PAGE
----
Now I thought about what's the best way to convey "How does all this go together?" So as [ph] I told you these things in the past, but I thought putting it together this way might be helpful. But the way I've looked at it is, we've created a One Honeywell culture. And I know amongst the analysts, culture and that kind of that soft stuff isn't quite as good as being able to put numbers in your model and see what it yields for a discounted value. That was a semi-joke also because I do believe that. But at the end of the day, that culture makes a huge difference.

And when you think melding 3 cultures and creating what we have, focus on these 5 initiatives and 12 behaviors, management resource review, we spend a lot of time on. We do it 3 times a year, and it encompasses discussion of strategy, operations and people. So it's not just focused on people, and you got to talk about it in the context of strategy and operations at the same time. And as a reminder, I personally interview, along with our HR leader, every single person who goes into those top 200 jobs, even if I already know them, because it allows imprinting, quality control and it's messaging to the person about how significant their job is.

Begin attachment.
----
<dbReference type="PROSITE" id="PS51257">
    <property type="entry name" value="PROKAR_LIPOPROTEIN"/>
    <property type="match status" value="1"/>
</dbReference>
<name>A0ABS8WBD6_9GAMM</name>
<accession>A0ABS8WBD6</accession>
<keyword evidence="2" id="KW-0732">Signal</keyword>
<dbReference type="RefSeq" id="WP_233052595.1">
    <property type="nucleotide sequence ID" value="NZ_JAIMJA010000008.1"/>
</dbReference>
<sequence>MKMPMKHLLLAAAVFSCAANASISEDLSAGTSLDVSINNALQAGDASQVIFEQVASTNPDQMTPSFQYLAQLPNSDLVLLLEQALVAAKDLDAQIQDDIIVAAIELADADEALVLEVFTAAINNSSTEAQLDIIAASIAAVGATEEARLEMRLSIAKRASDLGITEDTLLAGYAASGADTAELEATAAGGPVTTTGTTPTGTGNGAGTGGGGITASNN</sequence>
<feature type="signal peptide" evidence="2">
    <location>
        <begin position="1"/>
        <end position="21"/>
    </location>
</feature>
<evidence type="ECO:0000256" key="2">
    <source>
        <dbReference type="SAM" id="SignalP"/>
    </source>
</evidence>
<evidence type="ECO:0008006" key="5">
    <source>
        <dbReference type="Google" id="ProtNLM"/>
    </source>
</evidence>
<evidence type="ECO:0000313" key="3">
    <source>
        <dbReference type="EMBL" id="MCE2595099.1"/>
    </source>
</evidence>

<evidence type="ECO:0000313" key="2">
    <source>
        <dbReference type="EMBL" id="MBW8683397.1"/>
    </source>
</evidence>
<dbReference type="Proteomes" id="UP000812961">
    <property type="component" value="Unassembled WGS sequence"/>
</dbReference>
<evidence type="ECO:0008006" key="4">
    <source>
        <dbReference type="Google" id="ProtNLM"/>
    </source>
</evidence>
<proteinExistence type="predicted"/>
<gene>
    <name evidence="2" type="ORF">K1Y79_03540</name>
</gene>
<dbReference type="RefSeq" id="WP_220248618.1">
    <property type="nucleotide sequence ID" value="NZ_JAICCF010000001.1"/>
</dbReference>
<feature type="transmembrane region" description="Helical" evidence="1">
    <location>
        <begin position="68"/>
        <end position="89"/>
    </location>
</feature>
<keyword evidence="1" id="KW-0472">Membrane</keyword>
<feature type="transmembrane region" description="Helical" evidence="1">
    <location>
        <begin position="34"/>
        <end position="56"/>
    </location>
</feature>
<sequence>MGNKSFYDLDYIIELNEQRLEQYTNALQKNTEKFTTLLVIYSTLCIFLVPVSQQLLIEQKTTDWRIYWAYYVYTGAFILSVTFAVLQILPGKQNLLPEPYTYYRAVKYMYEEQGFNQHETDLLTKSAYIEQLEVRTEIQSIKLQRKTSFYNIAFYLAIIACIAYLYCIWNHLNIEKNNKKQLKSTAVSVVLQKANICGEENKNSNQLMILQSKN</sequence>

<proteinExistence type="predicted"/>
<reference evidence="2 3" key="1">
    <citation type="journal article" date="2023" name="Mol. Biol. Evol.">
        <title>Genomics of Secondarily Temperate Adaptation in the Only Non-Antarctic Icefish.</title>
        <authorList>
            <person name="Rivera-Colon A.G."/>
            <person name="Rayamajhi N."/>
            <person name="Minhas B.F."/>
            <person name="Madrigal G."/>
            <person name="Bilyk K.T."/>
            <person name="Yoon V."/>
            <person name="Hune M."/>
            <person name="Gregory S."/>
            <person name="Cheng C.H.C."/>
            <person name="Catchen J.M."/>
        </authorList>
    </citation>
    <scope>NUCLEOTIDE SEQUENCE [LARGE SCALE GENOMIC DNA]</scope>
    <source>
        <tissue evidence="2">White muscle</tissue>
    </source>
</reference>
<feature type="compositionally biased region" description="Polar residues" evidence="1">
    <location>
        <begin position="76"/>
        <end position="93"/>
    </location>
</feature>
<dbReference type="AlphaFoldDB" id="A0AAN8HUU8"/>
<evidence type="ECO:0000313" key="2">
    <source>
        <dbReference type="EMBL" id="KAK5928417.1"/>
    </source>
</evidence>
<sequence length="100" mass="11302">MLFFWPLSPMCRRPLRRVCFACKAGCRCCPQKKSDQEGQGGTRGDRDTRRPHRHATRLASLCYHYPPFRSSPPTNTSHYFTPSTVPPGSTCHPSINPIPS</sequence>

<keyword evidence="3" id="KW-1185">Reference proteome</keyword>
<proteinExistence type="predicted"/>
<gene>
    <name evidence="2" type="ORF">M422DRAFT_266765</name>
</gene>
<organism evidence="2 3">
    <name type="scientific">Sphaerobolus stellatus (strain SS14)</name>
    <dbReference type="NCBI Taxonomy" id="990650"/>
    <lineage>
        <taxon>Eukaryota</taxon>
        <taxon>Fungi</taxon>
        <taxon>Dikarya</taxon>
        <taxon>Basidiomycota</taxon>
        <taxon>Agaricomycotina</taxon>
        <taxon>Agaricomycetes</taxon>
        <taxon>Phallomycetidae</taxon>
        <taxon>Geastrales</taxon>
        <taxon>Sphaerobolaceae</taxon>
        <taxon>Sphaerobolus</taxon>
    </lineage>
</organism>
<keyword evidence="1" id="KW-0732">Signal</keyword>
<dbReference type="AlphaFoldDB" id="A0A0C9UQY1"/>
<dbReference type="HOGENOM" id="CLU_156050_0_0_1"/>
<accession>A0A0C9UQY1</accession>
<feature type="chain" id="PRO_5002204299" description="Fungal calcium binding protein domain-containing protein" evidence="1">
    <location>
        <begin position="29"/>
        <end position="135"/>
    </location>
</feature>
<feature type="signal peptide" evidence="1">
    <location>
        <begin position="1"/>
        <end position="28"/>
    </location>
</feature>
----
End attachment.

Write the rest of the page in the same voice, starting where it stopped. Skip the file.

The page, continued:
We use this phrase a lot, but it really is important. The trick is in the doing. The machinery have to work. And think of it this way, and I've used this phrase before, but there's a huge difference between compliance with words and compliance with intent. There's a big difference between making sure everybody gets an appraisal because you can measure that and making sure they get a good, candid appraisal. There's a big difference between saying you need to talk to 10 customers when you do your Voice of the Customer or VOC work and saying, "gee, I'm actually going to go visit 5 of them, I'm going to watch what they do, and I'm going to change my plan based upon what I learn." So this whole idea of the trick is in the doing means a lot because if you go from company to company, if you were to compare our manual with other companies' for new product introduction, management resource review, commitment to customer service, it's all pretty much the same stuff. We all know this stuff. The real issue is how well you do it. And that gets us to those foundational tools because we need to make sure that everybody has the right kind of training up front to be able to work that way. And then we're going to stay relentless in that seed planting.